Pope Francis' devotion is profound but simple: Mary is a mother to every believer; Jesus would not leave his followers orphans.
Pope Francis' July 5-12 visit to Latin America will not take him to his native Argentina, but it will put him closely in touch with his Jesuit roots and with one of the main characteristics of his ministry as archbishop of Buenos Aires: direct contact with the poor, the sick and those striving to bring the Gospel to bear on social inequalities.
The pope will begin his three-nation South America tour in Ecuador before moving on to Bolivia and Paraguay, the Vatican announced Friday when it published a detailed itinerary for the visit.
The Vatican's semiofficial newspaper blasted a series of cartoons of Islam's Prophet Muhammad as "blasphemous" but also condemned the "mad and bloodthirsty" extremists who opened fire at a Texas exhibit of the cartoons.
The front-page article in L'Osservatore Romano likened the exhibit in Garland, Texas, to pouring "gasoline on the fire" of religious sensitivities and was critical of its sponsors, the American Freedom Defense Initiative, and professional provocateur Pamela Geller.
Wake up and take action; Pope Francis makes this call in "The Joy of the Gospel," but it seems people "are still sleeping, caught up in a million secondary things," Archbishop Victor Fernandez said.
In his short guide on how to apply the pope's apostolic exhortation -- Evangelii Gaudium in Latin -- the Argentine archbishop said if the teachings in the document were taken seriously, church communities would see significant changes, renewal, life and new energy.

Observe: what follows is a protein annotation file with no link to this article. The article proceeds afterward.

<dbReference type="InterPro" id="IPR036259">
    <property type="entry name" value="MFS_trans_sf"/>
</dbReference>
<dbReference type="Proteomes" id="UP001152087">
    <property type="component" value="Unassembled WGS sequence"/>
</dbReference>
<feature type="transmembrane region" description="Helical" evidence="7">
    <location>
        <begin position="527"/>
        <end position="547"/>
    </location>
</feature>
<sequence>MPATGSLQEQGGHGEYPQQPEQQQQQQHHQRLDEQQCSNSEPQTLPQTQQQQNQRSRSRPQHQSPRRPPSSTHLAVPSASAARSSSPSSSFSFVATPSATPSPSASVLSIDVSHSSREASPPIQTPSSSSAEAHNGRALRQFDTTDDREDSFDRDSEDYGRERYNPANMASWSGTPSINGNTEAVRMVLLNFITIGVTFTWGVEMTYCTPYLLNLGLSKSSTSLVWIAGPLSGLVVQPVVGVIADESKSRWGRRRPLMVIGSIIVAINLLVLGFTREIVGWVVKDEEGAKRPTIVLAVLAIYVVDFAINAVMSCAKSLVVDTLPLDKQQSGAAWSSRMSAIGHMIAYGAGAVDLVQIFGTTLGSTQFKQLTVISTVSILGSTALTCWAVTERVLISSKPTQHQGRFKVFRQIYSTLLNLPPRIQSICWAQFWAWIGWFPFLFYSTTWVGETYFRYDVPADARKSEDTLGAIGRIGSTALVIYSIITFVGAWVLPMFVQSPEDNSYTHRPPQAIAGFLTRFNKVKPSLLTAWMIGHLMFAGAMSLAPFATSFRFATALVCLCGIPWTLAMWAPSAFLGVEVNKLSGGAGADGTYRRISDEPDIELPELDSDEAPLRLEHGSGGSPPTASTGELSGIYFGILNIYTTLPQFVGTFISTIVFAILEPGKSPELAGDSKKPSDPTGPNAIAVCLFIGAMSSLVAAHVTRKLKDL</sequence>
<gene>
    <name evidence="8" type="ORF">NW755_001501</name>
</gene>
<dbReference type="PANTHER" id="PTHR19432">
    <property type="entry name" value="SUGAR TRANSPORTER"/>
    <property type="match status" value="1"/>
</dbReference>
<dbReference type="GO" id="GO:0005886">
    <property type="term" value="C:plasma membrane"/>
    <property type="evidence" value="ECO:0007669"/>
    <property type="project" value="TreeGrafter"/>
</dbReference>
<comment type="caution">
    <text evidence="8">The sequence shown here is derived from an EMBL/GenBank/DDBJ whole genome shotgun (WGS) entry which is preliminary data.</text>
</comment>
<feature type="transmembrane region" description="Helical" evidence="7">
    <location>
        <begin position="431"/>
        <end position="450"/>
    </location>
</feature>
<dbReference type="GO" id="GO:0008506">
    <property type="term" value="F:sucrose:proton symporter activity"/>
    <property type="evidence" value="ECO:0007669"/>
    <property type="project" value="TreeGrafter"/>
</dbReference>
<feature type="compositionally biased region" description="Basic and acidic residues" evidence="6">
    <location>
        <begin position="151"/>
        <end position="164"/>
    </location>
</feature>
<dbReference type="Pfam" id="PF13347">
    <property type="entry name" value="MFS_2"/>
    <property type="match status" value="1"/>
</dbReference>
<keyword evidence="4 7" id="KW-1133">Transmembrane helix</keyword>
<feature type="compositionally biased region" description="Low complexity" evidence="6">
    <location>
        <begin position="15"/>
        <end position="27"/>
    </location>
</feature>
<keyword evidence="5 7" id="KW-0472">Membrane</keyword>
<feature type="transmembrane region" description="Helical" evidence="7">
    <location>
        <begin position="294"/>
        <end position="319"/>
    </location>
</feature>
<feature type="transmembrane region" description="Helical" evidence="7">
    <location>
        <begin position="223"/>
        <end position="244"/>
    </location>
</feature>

Although he already has said he will canonize Blessed Junipero Serra in Washington in September, Pope Francis formally approved a sentence by members of the Congregation for Saints' Causes recommending the move.
The sentence was presented to the pope during a meeting Tuesday with Cardinal Angelo Amato, prefect of the Congregation for Saints' Causes, the Vatican announced the next day. During the same meeting, the pope signed decrees relating to the sainthood causes of another 12 men and women.
Pope Francis will meet Cuban President Raul Castro in a "strictly private" meeting on Sunday, only four months before the pontiff will travel to the Caribbean Island nation, the Vatican has announced.
Vatican spokesman Jesuit Fr. Federico Lombardi announced the visit in a brief statement late Tuesday evening, saying: "I confirm that Sunday May 10, in the course of the morning, the Holy Father will receive in a strictly private way the President of the Republic of Cuba, Mr. Raul Castro Ruz."
A number of Catholic parishes in Italy are set for a management overhaul following a new training program launched on Tuesday between the Villanova School of Business and the Pontifical Lateran University in Rome.
The deal signed between the two universities will see Villanova bring educators from its Center for Church Management and Business Ethics to the classroom in Rome.
At his general audience April 29, Francis came out publicly and unequivocally in favor of equal pay for women and men.
The Holy Year of Mercy will be an opportunity to encourage Christians to meet people's "real needs" with concrete assistance, to experience a "true pilgrimage" on foot, and to send "missionaries of mercy" throughout the world to forgive even the most serious of sins, said Archbishop Rino Fisichella.
The future of the Middle East will depend on nations coming together to promote dialogue and development in the region and on local Christians staying active in society and politics, a top Vatican official said.
The international community cannot remain "inert or indifferent before the dramatic situation" unfolding in the Middle East because it has a special responsibility to "guarantee the presence of Christians and other minorities" in the region, said Archbishop Paul Gallagher, the Vatican's foreign minister.